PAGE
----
Will The Impossible Be Fun This Time?
A blog by Scott Stone, CIO, Senior Vice President and Chief Investment Officer – February 19, 2015
Author Robert Heinlein once famously said that “Everything is theoretically impossible, until it is done.” The capital markets have had no shortage of academics, pundits and strategists defining the possible and the impossible when it comes to economic relationships and realities, and all of them would do well to remember Heinlein’s admonition. The laws of supply and demand, for instance, tell us that for any good or service the quantity demanded falls and the quantity supplied rises as prices increase. This relationship was thought to be as immutable as the physical law of gravity – until economists examined demand behavior in periods of extreme shortage (such as the Irish Potato Famine) and found an exception to the known rules. The impossible happened and spawned an exception to the established rules. As the exceptions multiply, a new rule is born.
For years, economists have said that the floor under interest rates is zero. No one would ever lend money, even to their AAA-rated government at the so-called ‘risk-free’ rate, for a negative return. The alternative is to simply take your money in cash and hide it in your mattress or bury it in the yard; the return from doing so may indeed be nothing, but that’s still better than paying someone to loan them money. In fact, the idea of a negative interest rate sounds so absurd that it seems obvious that it should be impossible.
Of course, there have been brief instances of very short-term interest rates that were negative for brief periods, most recently during the housing-led crisis in 2007 and 2008. This was explained away as a simple, temporary supply-demand imbalance. As risky assets like stocks or high-yield bonds plunged in value, corporate investors had to move large sums of institutional money temporarily into short-term, overnight and months-long maturity US Treasury Bills to defend investor value. Since it’s wholly impractical to bury $100 million or more in the yard for a few days, T-bills or some derivative relying on T-Bills and their equivalents became the only viable alternative. If you had to pay a few cents more than par to buy what was needed – so be it, because it was only for a few days or weeks and it was the cheapest viable option. Negative interest rates for long periods of time were still thought to be impossible, even during a crisis.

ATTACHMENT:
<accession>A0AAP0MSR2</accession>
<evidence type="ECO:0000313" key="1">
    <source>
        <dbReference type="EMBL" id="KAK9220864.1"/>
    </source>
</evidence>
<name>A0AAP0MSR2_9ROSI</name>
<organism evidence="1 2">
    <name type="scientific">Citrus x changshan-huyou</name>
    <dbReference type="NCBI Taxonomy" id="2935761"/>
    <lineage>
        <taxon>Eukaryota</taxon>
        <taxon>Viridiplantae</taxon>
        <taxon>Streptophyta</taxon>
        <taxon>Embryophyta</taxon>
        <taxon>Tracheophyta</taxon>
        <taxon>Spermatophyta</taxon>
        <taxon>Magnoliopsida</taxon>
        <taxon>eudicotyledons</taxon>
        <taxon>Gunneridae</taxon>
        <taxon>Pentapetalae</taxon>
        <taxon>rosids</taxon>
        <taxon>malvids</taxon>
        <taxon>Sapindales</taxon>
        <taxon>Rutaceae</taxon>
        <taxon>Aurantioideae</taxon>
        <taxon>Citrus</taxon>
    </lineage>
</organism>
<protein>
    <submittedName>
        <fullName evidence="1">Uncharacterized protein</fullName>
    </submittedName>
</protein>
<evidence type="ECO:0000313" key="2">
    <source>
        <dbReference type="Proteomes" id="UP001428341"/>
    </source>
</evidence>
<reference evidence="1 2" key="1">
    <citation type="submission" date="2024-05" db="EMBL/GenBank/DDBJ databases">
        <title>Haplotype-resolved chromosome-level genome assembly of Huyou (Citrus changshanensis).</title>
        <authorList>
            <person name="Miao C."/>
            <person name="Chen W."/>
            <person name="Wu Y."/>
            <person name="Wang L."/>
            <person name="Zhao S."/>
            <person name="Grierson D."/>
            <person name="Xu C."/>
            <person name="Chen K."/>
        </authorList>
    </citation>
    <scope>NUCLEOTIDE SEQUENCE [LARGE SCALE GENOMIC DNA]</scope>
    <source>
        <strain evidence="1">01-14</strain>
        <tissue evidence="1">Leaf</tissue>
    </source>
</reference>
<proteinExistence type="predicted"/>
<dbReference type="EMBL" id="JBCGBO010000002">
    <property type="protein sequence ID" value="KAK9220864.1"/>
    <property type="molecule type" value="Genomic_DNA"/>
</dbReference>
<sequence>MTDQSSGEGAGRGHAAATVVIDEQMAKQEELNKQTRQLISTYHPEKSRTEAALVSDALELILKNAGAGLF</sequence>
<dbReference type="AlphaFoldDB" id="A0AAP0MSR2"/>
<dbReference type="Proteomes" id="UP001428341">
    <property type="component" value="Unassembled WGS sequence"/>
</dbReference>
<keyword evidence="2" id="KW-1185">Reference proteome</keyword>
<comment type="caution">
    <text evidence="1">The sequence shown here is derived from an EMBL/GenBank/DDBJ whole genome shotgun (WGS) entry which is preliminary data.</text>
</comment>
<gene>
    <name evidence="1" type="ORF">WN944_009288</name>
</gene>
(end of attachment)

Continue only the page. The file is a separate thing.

Except that now, in 2015, it isn’t impossible anymore. With little notice or fanfare, what was thought to be impossible is now happening, and in more than one place. The following table shows the intermediate and long-term government rates in several developed countries that have turned negative – where investors are rationally paying their governments to hold their money for them:
|Country||Longest Negative Rate Term||Interest Rate|
Note that even though all of the countries listed above are in Europe, not all of them use the Euro as their primary currency – both Switzerland (Franc) and Denmark (Krone) officially retain their pre-Euro currency regimes. At least 3 different currencies now have negative interest rates out to the intermediate portions of their government yield curves. Interestingly, the most negative interest rates seem to occur in the non-Euro markets. The exceptions to the existing rule have multiplied; it’s time for a new rule. At the very least, we need to modify the old rule that says interest rates can’t go below zero.
So what does this mean for capital markets and the US Economy? We can’t know for certain, as we are truly in uncharted territory with regards to interest rates, but the most logical explanation is that the capital markets in these locations are expecting deflation. If inflation is defined as paper currency losing value against real goods – a phenomenon that requires savers to be compensated with positive, real interest rates – it follows that deflation means that paper money is becoming more valuable over time; that it will become harder to earn or obtain cash over time, making the currency more valuable in real terms in the future. Investors in these locations must expect that a Euro or Krone or Franc will buy more in a few years’ time than it does now, not less. Unfortunately, this does not square with the fact that most of these currencies have been falling in relationship to the value of the US dollar, which is still compensating investors with positive interest rates, and presumably conveying the expectation that the dollar will still continue to lose value to real goods through inflation. It would seem the current situation is therefore unsustainable.
The title above is a reference to something Walt Disney used to say….that “It’s kind of fun to do the impossible.” We can be sure he wasn’t thinking about negative interest rates and a world of currency deflation.
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